She began to gather the necessary components: herbs for confusion, oils for discord, and a lock of Ariosvaldo’s hair for the personal connection. She chanted incantations under her breath, invoking spirits of chaos and deception. The room grew colder, the shadows lengthening as her power built to a crescendo.

With practiced precision, Maria crafted a charm, a small, innocuous object that would carry her maleficence. She would plant it near the Fula girl’s home, where it would subtly influence her thoughts and actions. Fatou would become erratic, unreliable, and prone to fits of jealousy. Ariosvaldo would see her in a new light, his love tarnished by doubt.

Satisfied with her work, Maria wrapped the charm in a piece of cloth and tucked it away. She would plant it tomorrow, under the cover of darkness. For now, she needed rest. The exertion of her rituals had left her drained, and she needed to be at full strength to carry out her plan.

She extinguished the candles, the serpent retreating into the shadows. She closed behind her, the tiny room and walked across to her bedroom. As she lay down on her bed, she felt a sense of grim satisfaction. She had done what needed to be done, what any mother in her position would do. She was protecting her family, her legacy. Ariosvaldo would understand in time. He would see that she was right, that his place was with his own people, not with the outsider.

Sleep came slowly, her mind still racing with possibilities. She dreamed of shadows and whispers, of power and control. In her dreams, she was a queen, her dominion absolute. The world bent to her will, and all was as it should be.

The next morning, Maria rose early, her resolve steeled. She went about her chores with a renewed vigor, her eyes scanning the horizon for any sign of trouble. She greeted the villagers with her usual warmth on her way to tnd to her pigs, her mask firmly in place. No one suspected the turmoil that lay beneath her calm exterior.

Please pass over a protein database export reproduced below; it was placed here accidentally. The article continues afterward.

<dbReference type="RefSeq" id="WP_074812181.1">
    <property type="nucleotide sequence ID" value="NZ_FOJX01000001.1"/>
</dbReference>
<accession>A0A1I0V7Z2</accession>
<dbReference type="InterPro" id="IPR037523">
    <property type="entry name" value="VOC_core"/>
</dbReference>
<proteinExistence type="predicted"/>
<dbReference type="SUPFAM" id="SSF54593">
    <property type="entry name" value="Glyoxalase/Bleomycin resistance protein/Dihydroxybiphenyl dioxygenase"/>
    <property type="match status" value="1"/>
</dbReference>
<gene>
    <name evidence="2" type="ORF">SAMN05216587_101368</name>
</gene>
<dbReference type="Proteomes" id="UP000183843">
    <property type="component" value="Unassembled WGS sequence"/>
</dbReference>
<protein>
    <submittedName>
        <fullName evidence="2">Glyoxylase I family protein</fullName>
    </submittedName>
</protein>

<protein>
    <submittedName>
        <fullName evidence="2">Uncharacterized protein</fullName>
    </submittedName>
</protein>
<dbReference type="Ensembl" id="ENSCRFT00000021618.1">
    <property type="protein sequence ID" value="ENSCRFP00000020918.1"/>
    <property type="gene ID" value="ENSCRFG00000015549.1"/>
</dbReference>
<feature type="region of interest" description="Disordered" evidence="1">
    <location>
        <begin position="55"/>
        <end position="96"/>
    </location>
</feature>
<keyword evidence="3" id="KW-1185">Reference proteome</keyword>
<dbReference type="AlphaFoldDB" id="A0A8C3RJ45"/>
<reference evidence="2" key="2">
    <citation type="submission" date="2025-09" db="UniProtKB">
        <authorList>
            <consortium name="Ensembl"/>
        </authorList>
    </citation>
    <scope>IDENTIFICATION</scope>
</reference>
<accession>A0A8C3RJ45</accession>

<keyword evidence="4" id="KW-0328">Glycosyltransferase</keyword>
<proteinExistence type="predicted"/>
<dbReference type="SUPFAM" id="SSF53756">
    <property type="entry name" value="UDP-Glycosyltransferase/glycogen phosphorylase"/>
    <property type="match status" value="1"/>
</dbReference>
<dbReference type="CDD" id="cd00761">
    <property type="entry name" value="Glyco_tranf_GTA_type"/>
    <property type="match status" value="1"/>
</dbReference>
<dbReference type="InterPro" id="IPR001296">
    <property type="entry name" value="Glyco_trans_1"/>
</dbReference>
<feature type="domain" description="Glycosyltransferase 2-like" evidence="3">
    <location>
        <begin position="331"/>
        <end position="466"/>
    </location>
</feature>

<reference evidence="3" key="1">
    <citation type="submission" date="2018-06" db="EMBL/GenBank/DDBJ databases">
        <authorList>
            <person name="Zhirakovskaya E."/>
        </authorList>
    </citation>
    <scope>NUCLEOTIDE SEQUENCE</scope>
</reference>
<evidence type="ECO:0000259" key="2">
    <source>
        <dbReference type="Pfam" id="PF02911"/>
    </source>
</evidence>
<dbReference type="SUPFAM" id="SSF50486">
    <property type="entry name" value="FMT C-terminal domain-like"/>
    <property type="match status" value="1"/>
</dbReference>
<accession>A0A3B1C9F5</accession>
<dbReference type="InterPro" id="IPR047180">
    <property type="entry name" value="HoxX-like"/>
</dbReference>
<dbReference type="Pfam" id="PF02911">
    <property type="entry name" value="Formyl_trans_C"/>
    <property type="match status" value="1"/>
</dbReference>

The day passed by slowly. Neighbors greeted each other and exchanged pleasantaries. Some close friends came over to seek counsel on matters close to their hearts. As always, she was patient and spoke to them with candor to them. 

She waited until nightfall, when the village was once again asleep. She slipped out of the house unnoticed, the charm clutched in her hand. The moon was a thin crescent, casting a faint glow over the landscape. Disguised in a large veil that covered her entired body, she moved silently, her steps sure and steady.

Fatou’s home was at the edge of the village, a modest dwelling surrounded by fields. Maria approached cautiously, her eyes scanning for any sign of movement. Satisfied that she was alone, she buried the charm near the entrance, muttering a final incantation to activate its power.

She stood up, brushing the dirt from her hands. It was done. The seed of discord had been planted, and now she would wait. It would take time, but she was patient. She had faith in her abilities, in the power of her magic. The Fula girl would fall, and Ariosvaldo would be free from her influence.

As Maria made her way back to her home, she felt a sense of triumph. She had taken control of the situation, as she always did. Her family would remain strong, their bond unbroken. She had faced challenges before and emerged victorious. This was no different.

Back in her quarters, she sat down, her heart still racing with the thrill of her actions. She knew the road ahead would be difficult, but she was prepared. She would watch and wait, ready to intervene if necessary. She would protect her family at all costs.

In the days that followed, Maria kept a close eye on Ariosvaldo and Fatou. She saw the subtle changes in their behavior, the small cracks in their relationship. Fatou became more anxious, her moods swinging wildly. Ariosvaldo grew distant, his trust in her waning. The charm was working, its influence growing stronger with each passing day.

Maria watched with satisfaction as the rift between them widened. She continued her daily routines, her outward demeanor unchanged. The villagers still sought her counsel, her reputation untarnished. No one suspected the darkness that lay beneath her surface.

As the days turned into weeks, the strain on Ariosvaldo and Fatou’s relationship became unbearable. They argued frequently, their love overshadowed by mistrust and misunderstanding. Ariosvaldo’s heart ached with the loss, but he could not deny the change in Fatou. She was not the girl he had fallen in love with, and he could not understand why.

One evening, as the sun set over the village, Ariosvaldo made a decision. He could no longer stay with Fatou, not when their love had turned into something toxic. He went to see her one last time, his heart heavy with sorrow.

“Fatou, we need to talk,” he said, his voice trembling.

Fatou looked at him, her eyes filled with tears. “What is it, Ariosvaldo?” she asked, her voice breaking.

“I can’t do this anymore,” he said, his heart breaking with each word. “I don’t know what’s happened to us, but we’re not the same. I love you, but I can’t stay.”

To be contd.